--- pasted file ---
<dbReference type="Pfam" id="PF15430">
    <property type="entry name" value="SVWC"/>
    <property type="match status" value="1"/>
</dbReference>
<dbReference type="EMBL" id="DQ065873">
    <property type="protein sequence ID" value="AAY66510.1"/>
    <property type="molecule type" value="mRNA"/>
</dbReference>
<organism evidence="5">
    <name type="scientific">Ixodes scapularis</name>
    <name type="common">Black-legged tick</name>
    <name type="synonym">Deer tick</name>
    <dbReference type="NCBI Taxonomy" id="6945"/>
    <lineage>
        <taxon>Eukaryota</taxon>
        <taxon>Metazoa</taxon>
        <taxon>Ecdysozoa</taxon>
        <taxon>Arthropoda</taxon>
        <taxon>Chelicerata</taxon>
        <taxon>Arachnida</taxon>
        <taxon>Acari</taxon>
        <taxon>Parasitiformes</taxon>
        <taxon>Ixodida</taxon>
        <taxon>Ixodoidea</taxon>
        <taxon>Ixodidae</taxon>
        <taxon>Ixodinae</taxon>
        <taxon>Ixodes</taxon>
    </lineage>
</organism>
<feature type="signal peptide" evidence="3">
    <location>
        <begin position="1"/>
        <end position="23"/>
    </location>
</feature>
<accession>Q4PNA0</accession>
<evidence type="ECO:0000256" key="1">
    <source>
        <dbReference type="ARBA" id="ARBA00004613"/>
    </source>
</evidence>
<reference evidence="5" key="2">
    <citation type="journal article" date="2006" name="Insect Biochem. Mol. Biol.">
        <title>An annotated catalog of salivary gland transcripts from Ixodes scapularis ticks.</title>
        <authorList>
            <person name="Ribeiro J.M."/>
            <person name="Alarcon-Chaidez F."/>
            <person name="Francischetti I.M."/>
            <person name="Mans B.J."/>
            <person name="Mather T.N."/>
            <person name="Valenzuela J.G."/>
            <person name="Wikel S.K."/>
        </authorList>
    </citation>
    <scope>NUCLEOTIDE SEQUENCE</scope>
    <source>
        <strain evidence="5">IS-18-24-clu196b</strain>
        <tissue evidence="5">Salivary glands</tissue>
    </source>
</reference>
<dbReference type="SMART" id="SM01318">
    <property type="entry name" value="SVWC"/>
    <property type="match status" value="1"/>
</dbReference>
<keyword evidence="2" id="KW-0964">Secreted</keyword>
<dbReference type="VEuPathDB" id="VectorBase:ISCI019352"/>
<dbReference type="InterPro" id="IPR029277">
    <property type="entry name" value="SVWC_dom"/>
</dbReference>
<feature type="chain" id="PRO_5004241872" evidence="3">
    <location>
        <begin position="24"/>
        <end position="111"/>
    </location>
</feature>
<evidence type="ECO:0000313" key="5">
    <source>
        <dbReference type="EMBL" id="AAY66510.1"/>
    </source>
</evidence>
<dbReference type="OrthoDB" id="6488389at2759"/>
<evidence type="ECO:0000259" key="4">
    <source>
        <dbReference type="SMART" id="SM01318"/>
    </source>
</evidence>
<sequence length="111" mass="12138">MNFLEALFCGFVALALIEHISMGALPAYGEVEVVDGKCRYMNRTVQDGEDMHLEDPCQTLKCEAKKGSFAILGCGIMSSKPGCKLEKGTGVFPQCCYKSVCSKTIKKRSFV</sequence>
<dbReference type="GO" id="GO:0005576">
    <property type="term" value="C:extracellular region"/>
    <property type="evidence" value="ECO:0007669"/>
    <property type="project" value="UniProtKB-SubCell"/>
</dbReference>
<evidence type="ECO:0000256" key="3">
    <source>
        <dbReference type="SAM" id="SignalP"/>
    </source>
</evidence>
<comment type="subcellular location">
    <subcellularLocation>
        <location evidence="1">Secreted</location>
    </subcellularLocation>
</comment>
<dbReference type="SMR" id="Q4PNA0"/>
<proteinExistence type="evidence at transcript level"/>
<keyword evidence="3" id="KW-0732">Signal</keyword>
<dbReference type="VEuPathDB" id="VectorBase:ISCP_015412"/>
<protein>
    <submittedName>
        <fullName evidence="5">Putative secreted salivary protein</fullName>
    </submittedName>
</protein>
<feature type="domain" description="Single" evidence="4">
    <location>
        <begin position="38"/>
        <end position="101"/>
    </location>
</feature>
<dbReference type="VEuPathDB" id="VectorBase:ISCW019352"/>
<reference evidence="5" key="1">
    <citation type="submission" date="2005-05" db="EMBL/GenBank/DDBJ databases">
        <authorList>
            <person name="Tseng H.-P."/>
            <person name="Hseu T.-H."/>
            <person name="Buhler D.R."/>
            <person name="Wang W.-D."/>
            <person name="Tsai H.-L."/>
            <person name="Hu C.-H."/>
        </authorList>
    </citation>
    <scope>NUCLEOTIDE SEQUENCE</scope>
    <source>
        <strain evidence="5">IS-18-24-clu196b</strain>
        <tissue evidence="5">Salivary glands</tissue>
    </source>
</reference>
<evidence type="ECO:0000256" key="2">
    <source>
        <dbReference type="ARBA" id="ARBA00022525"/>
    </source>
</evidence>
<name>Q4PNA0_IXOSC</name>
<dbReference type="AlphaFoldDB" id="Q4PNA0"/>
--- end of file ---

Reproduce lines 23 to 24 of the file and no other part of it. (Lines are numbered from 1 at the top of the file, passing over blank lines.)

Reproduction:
        <taxon>Ixodida</taxon>
        <taxon>Ixodoidea</taxon>